As the 1970s took hold, a new generation of Brits of African and Caribbean descent emerged at the vanguard of fashion, film, music, literature, and art, forging a revolution that would redefine culture and style forevermore.
It is here that The Missing Thread: Untold Stories of Black British Fashion begins, weaving the little-know history of Black British fashion over half a century into a majestic tapestry of creativity, originality, and innovation. Curated by the Black Oriented Legacy Development Agency (BOLD), the exhibition looks at style within a sociopolitical framework to explore the ways in which nightlife, performance, tailoring, and home have shaped the distinctive silhouettes of the past 50 years.
“In the exhibition we aim to show how fine artists, experimental film makers, ballet dancers, couture fashion designers, novelists and so on, are as integral to Black British culture as grime artists, DJs, and athletes. We’re interested in how all those facets of Black culture are linked and come from shared sensibilities,” says Jason Jules, who co-curated the exhibition alongside BOLD partners Andrew Ibi and Harris Elliott.
The Missing Thread opens with a late ‘70s photograph of 10 young fashion designers, all of whom had studied in St Martins School of Fashion, including Bruce Oldfield, Rifat Ozbek, Ninivah Keomo, John Galliano and Joe Casely-Hayford OBE — whose work forms the culmination of the exhibition and the first major staging from the late designer’s archive.
“Joe was one of the main impetuses for the entire show,” Jules say of Casely-Hayford (1956–2019), whose subversive take on Savile Row sensibilities revolutionised menswear and brought devotees including Lou Reed, the Clash and U2.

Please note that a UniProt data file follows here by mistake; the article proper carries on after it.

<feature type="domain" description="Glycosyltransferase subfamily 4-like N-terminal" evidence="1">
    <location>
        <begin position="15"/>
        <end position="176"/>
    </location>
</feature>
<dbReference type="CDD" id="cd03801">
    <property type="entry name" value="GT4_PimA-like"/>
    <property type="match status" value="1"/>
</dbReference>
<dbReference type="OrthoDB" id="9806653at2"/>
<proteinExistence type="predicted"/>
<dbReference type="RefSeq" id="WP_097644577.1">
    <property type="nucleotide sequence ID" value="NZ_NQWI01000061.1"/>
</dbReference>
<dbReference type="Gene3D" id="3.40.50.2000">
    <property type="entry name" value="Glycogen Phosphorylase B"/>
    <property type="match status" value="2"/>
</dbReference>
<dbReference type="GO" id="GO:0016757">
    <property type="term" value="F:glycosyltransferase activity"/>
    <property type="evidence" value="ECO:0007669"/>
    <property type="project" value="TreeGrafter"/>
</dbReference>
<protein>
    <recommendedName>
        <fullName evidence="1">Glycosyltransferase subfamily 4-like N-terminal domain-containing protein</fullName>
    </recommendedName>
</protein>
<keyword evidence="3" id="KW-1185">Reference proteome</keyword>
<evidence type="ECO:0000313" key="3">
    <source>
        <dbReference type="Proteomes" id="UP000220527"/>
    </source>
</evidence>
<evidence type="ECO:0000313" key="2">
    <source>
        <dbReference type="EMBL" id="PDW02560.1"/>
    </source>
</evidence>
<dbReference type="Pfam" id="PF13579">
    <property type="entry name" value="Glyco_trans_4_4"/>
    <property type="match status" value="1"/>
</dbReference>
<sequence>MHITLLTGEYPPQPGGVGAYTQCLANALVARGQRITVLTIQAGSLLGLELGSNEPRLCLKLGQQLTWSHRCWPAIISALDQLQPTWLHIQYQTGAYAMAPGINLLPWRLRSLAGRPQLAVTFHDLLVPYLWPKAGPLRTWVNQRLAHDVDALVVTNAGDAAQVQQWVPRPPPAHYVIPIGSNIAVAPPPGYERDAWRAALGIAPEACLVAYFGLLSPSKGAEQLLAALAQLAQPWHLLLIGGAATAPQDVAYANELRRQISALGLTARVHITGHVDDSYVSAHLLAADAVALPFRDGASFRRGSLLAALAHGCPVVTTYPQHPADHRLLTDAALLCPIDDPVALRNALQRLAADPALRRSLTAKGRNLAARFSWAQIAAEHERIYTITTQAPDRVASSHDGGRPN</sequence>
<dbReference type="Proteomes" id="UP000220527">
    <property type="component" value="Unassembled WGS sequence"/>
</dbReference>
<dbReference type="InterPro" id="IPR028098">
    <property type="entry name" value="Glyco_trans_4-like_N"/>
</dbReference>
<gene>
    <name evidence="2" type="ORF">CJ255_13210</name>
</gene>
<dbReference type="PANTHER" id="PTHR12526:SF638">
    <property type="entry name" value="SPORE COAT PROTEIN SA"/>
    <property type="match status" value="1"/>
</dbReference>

“His work explored political resistance, Afrofuturism, Black love, music as a unifying force, sportswear, traditional tailoring, sustainability and recycling, introducing these ideas ahead of everyone else but rarely received credit or recognition. He progressed despite lack of support from institutions within the British fashion industry in ways that only affirmed his creative talent even more.”
Casely-Hayford’s four-decades cast a wide arc across The Missing Thread. The exhibition also features a wealth of documentary, portrait, and fashion photographs that provide a deeper look at the way images shaped identity, expression, and community.
Included in the show are Raphael Albert’s photos from the Miss Black and Beautiful pageants; Armet Francis’s legendary 1970s fashion shoots on the streets of Brixton; Jennie Baptiste’s photographs of the Dancehall scene; and Pogus Caesar’s photographs of the 1985 Handsworth Riots, sparked by tensions between the police and the Black and Asian communities in the West Midlands.
“The exhibition is intentionally cross-generational; we have designers and artists whose work speak of the past respond to the times in which they were made, and we also have emerging artists who tap into a rich shared resource of Black British culture brought into existence by previous designers, artists and subcultures,” says Jules.
“What's interesting is that for many of the younger artists, identity seems less of a battleground than it does or rather was for their predecessors. That's in part because they're building on the foundations laid by those predecessors and battles won by them.”
The Morgan Stanley Exhibition- The Missing Thread: Untold Stories of Black British Fashion is on view until January 7, 2024, at Somerset House in London.
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